Object 5: Photo of Catford branch, 1908
Banking has a long relationship with Britain’s suburban communities, in many cases stretching back almost to the moment when open fields gave way to district railways, semi-detached homes and the commuter lifestyle. The new suburbs needed local services, including banks, and bankers were keen to meet that need. This photograph of Rushey Green, Catford, depicts one such suburb in 1908, with a newly-opened branch of London & County Bank on the right and a tram – the very service to which Catford owed its expansion – on the left. Between the two, we see a snapshot of everyday life in an Edwardian suburb.
Britain’s suburbs were a product of the 19th and early 20th century transformation in the way many people lived and worked. Jobs became more concentrated in urban areas, while cities themselves became less attractive places to live. Fortunately, new developments offered an alternative, because as railways and trams were introduced, it became possible to work in a city but live outside, in more pleasant and affordable surroundings.
Victorian and Edwardian suburbs were not all the same. They ranged from broad leafy avenues of detached villas to narrow cobbled streets of terraced houses, but whether rich or poor, they had certain characteristics in common. They all needed shops, schools, churches, doctors, pubs, post offices, undertakers, builders and all manner of other businesses. The professional and trades people who served these new communities, as well as the residents themselves, needed to manage their financial dealings. Banks became adept at identifying this kind of demand and expanding their networks accordingly. If a bank did not immediately move into a new suburb, local citizens themselves often approached one to ask it to open up in their neighbourhood.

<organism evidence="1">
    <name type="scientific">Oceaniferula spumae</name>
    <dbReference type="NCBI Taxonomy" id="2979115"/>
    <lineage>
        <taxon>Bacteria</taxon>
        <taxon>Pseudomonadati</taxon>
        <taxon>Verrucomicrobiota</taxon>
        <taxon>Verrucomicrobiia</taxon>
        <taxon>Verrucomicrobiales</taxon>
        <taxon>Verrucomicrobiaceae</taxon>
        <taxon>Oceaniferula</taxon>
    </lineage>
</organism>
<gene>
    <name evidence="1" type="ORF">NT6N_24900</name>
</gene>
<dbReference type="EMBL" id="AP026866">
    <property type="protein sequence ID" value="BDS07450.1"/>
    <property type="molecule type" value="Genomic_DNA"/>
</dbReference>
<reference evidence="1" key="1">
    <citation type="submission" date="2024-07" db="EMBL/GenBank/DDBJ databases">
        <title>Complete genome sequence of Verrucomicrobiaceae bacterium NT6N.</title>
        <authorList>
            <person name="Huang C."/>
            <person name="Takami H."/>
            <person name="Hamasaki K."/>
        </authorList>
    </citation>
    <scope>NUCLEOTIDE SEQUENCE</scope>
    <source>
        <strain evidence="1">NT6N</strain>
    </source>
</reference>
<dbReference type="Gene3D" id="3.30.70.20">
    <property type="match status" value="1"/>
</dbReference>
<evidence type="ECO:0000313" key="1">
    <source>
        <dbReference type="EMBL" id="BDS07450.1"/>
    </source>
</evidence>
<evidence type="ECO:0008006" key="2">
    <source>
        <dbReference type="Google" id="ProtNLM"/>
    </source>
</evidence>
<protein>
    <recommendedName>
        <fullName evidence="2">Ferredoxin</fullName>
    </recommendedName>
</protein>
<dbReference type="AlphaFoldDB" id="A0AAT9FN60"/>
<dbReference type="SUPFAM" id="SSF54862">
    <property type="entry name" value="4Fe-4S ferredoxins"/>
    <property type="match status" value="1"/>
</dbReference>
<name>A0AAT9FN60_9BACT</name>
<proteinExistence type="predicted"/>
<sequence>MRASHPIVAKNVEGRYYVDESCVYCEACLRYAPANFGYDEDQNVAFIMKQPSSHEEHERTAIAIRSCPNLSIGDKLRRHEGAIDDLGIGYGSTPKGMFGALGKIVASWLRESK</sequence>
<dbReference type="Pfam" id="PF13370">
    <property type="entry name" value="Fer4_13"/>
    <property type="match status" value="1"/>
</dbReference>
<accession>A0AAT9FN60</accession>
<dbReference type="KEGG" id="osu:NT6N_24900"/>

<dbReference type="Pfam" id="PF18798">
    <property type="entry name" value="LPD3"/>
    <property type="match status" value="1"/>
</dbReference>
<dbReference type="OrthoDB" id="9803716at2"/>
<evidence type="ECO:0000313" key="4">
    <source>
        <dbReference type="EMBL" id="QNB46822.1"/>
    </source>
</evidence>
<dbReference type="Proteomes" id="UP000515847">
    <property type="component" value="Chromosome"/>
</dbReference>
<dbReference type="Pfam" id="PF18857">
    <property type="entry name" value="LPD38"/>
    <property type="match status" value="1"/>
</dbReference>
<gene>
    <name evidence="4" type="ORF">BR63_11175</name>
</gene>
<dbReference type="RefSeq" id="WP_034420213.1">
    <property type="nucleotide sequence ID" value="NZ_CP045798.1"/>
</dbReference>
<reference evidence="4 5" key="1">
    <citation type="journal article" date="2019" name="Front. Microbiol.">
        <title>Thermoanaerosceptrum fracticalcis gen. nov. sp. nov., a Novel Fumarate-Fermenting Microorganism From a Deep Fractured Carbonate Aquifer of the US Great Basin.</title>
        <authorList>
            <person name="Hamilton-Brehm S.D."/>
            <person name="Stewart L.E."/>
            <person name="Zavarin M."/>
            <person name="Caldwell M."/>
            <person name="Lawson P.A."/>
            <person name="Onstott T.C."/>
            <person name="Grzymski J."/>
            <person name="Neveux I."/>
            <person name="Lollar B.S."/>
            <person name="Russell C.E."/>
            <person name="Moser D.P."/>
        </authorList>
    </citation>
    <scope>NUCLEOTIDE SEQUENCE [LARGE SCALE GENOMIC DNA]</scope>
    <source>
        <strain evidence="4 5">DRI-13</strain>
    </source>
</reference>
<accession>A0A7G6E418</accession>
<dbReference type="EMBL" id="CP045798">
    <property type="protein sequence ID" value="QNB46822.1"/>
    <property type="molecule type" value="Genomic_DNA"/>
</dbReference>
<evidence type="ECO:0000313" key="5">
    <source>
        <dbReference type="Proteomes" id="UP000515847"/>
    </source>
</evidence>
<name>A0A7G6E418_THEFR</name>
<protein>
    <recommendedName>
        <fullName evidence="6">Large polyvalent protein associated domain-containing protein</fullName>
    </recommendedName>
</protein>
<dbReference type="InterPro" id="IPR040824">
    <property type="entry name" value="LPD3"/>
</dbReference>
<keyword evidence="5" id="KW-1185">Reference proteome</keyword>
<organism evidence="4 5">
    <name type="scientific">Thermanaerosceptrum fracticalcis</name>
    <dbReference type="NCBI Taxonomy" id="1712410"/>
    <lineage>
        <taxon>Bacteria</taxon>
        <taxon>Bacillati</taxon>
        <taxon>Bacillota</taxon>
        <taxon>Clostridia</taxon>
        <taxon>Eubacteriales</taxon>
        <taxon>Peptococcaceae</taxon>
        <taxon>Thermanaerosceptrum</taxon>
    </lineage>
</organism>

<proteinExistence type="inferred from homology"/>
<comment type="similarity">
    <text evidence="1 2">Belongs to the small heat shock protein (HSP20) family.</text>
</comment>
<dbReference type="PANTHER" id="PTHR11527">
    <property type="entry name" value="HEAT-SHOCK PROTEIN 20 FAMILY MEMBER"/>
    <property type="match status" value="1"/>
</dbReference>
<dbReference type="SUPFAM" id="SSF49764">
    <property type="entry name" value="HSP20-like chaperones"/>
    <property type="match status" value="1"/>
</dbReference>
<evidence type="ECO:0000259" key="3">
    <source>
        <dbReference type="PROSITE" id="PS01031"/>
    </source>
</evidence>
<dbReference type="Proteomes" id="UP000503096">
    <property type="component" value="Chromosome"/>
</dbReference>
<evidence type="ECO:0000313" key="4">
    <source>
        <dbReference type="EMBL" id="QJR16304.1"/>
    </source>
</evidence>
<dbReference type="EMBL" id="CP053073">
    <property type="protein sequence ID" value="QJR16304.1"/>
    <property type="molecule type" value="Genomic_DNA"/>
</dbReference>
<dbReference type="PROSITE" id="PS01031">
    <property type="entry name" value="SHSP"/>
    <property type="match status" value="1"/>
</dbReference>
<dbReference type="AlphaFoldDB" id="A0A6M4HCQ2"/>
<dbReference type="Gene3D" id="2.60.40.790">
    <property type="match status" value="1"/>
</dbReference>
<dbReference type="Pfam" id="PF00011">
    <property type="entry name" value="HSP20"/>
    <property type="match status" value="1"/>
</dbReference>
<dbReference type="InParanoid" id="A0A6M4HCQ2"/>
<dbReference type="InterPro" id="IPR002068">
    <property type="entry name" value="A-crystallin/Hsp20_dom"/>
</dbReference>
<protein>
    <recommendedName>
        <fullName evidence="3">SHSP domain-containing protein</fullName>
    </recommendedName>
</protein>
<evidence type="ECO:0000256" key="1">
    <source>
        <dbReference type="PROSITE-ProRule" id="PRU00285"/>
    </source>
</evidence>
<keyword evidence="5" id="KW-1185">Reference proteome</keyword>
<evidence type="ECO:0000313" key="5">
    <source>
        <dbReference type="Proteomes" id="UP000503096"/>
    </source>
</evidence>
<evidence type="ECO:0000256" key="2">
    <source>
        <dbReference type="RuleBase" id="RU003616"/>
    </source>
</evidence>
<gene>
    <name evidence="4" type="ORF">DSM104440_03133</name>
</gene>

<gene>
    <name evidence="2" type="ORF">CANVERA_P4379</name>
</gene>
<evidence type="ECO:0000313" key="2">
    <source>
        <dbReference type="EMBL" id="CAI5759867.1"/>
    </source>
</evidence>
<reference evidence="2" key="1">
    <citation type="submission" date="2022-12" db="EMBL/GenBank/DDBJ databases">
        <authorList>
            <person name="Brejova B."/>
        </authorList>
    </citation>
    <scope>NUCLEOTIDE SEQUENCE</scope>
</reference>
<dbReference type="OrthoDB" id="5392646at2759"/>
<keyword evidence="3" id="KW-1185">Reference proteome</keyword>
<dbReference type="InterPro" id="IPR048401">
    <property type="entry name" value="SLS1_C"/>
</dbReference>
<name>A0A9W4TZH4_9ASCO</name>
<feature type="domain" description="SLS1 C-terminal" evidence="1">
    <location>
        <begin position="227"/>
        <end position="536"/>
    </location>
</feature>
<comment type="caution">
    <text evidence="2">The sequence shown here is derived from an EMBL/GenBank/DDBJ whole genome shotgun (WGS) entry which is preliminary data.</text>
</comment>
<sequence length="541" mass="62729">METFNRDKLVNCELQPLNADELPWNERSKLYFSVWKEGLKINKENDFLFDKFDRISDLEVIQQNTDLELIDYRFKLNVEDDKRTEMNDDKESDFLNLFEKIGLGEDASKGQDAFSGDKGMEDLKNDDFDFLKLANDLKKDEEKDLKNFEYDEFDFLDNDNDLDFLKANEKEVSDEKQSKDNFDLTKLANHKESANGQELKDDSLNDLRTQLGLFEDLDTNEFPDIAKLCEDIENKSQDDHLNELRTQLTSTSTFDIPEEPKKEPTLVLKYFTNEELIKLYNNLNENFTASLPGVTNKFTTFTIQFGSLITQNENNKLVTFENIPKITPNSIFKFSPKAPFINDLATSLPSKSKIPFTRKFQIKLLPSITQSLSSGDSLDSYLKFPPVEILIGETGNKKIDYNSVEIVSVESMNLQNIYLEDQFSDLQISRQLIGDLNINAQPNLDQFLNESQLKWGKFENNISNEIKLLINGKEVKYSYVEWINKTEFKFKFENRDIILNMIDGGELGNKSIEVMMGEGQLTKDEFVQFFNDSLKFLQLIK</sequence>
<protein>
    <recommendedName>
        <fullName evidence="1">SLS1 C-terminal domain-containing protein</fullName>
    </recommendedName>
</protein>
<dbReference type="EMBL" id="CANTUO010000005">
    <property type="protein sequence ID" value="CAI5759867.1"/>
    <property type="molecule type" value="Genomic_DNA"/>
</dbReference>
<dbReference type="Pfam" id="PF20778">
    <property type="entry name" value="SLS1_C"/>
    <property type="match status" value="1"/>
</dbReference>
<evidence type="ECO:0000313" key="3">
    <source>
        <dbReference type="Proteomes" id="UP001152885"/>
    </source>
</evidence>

Banks became adept at identifying this kind of demand
London & County Bank was established in 1836. Four decades later it had more branches than any other British bank, concentrated in London and the south east. As the capital’s metropolitan area spread out along the new underground and overground railway lines and tram routes, London & County’s branch network spread with it. Branches were established in emerging communities such as Elephant & Castle, Hackney, Harrow, Bromley, Blackheath, Crystal Palace, Brixton, Ealing, Surbiton, Penge and Chiswick.
Catford was a typical Victorian suburb. Its development was prompted by the arrival of the Mid Kent Railway line to Catford Bridge in 1857, which encouraged the construction of homes for middle class city commuters. Its growth gathered pace at the end of the century, when trams were introduced, providing a cheaper direct link from Catford to the West End. It was this new service that really put Catford on the map, and London & County Bank’s new Catford branch, located at 159 Rushey Green, opened not long afterwards, on 9 June 1908.